Posted 03 August 2009 by Chris Farmer
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When to Compromise and when not to Compromise
During a course in Manchester, England, Sam x, a perplexed middle manager of seven years experience asked me:
"I am wrestling with a question. Can you help me with it?
Should I always "compromise" and find the middle ground?
I feel like I should, but I don't always want to.
What do you think?
I said "What do you mean by the term "compromise", Sam?
There are two distinct meanings to the idea of compromise.
One is good and the other is bad.
The good connotation
The good connotation implies that a reasonable person should expect to compromise: to find the middle ground between two opposing positions.
You should find the so called "WIN-WIN" solution.
If you looked up compromise in the dictionary you would find this:
- a: settlement of differences by arbitration or by consent reached by mutual concessions
b: something intermediate between or blending qualities of two different things
So compromise is seems good.
But should you always compromise?
No. Because there is another connotation.
A bad connotation.
Also in the dictionary you will find
2. a: concession to something derogatory or prejudicial
What happens if you compromise on quality?
You would lose quality
What happens if you compromise on your principles?
You would lose your integrity
What happens if you compromise on honesty?
You might lose everything!
" So, should you compromise?" The answer is "NO, not always."
You should compromise and give concessions within the context of "un-breakable principles".
Within the principle of fair trade: you might compromise between the "asking price" and the "offer price", in order to reach an agreement for the sale.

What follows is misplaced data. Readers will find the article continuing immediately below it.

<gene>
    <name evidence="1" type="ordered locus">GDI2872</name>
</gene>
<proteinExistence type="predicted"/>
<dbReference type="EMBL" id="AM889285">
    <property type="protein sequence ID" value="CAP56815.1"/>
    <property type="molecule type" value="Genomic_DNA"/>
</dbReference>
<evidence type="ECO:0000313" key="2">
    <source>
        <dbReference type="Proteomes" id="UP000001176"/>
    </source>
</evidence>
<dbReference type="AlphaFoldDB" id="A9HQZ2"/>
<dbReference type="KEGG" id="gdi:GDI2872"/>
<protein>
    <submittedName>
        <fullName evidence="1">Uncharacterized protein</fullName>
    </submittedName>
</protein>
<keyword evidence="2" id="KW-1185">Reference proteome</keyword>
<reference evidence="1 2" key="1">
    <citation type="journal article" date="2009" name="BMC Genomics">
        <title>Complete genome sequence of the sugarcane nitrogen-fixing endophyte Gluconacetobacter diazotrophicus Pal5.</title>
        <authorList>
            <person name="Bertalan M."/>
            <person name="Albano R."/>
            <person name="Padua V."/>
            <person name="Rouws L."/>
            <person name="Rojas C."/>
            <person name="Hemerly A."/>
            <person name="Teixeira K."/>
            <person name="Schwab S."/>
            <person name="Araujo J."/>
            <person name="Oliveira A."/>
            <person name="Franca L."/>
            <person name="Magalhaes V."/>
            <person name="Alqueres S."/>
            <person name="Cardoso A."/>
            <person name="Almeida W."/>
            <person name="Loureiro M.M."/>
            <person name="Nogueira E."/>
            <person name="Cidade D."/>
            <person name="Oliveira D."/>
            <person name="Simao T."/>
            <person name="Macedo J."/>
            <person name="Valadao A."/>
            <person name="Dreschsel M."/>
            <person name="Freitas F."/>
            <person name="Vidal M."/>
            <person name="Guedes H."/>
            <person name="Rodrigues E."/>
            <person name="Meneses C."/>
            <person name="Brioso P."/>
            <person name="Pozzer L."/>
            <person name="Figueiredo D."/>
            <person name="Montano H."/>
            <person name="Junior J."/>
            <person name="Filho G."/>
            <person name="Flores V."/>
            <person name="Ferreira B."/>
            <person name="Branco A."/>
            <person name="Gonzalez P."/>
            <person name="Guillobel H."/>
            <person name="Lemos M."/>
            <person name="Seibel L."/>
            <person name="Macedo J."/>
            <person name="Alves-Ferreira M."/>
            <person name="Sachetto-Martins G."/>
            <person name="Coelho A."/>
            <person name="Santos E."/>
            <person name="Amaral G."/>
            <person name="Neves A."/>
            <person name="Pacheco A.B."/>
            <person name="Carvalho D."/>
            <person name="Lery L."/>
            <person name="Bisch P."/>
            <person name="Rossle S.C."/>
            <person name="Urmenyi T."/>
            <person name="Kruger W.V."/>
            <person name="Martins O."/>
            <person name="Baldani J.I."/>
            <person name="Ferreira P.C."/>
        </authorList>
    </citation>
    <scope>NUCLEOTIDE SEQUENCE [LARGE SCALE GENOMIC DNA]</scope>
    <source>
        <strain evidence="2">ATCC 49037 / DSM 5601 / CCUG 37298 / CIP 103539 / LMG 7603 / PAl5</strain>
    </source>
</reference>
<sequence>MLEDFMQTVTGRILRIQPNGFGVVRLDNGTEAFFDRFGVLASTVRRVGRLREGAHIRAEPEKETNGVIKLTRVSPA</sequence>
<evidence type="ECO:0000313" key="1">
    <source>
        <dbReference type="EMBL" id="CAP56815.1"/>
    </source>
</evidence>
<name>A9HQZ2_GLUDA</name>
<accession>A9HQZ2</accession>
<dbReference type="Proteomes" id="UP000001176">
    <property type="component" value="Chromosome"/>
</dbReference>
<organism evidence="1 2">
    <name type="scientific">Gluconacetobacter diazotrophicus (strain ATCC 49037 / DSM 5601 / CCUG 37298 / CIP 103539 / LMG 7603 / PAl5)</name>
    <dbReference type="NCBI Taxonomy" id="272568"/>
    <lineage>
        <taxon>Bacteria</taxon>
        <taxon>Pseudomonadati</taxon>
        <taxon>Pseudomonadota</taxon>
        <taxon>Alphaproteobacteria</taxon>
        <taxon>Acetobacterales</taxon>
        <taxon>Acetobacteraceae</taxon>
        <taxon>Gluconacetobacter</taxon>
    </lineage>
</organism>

Within the principle of harmonious relationships, I might meet you half way between our two venues for a business meeting
Within the principle of give and take: you might permit the colleague to go home early because she worked over late last week.
NEVER compromise on your principles
If the person says
"It is okay to steal stationary, because the company can afford it."
You say "NO" - Because there is no compromise with dishonesty.
If the person verbally abuses another on racial grounds, you say "NO"- There can be no compromise with racialism.
The MP cheats on his expenses account; He says "I did nothing wrong!"
You say "NO"-There is no compromise with dishonesty.
There are some things upon which you should not compromise
Those things are: Your fundamental principles.
Once you have established your fundamental principles of, for example:
- Fair trade
- Respect for all racial groups
Then your relationships should be based on compromising to meet the common ground.
The right price for the purchase.
The new start time for the course.
The amount you bring and the amount I bring.
Do not compromise your principles
Only compromise within the boundaries of your principles
Name four principles upon which there is no compromise:
- Honest relating to property and money
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